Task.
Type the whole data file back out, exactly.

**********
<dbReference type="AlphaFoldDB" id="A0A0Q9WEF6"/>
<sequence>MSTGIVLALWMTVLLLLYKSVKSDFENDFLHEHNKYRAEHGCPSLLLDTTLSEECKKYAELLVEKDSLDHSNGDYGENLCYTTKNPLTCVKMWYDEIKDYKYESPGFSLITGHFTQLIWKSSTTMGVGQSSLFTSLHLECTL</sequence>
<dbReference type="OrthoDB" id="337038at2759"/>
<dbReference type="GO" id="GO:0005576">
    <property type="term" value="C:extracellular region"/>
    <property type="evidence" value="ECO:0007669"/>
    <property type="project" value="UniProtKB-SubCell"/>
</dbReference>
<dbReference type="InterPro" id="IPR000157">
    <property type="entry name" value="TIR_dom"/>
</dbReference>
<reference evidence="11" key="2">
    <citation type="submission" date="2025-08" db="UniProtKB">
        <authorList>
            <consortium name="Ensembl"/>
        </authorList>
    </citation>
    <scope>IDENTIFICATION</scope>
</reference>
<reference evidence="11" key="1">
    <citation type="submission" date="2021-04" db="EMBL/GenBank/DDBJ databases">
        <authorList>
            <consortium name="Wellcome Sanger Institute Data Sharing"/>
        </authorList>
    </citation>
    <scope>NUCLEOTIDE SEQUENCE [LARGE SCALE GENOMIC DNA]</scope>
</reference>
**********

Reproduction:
<dbReference type="AlphaFoldDB" id="A0A0Q9WEF6"/>
<sequence>MSTGIVLALWMTVLLLLYKSVKSDFENDFLHEHNKYRAEHGCPSLLLDTTLSEECKKYAELLVEKDSLDHSNGDYGENLCYTTKNPLTCVKMWYDEIKDYKYESPGFSLITGHFTQLIWKSSTTMGVGQSSLFTSLHLECTL</sequence>
<dbReference type="OrthoDB" id="337038at2759"/>
<dbReference type="GO" id="GO:0005576">
    <property type="term" value="C:extracellular region"/>
    <property type="evidence" value="ECO:0007669"/>
    <property type="project" value="UniProtKB-SubCell"/>
</dbReference>
<dbReference type="InterPro" id="IPR000157">
    <property type="entry name" value="TIR_dom"/>
</dbReference>
<reference evidence="11" key="2">
    <citation type="submission" date="2025-08" db="UniProtKB">
        <authorList>
            <consortium name="Ensembl"/>
        </authorList>
    </citation>
    <scope>IDENTIFICATION</scope>
</reference>
<reference evidence="11" key="1">
    <citation type="submission" date="2021-04" db="EMBL/GenBank/DDBJ databases">
        <authorList>
            <consortium name="Wellcome Sanger Institute Data Sharing"/>
        </authorList>
    </citation>
    <scope>NUCLEOTIDE SEQUENCE [LARGE SCALE GENOMIC DNA]</scope>
</reference>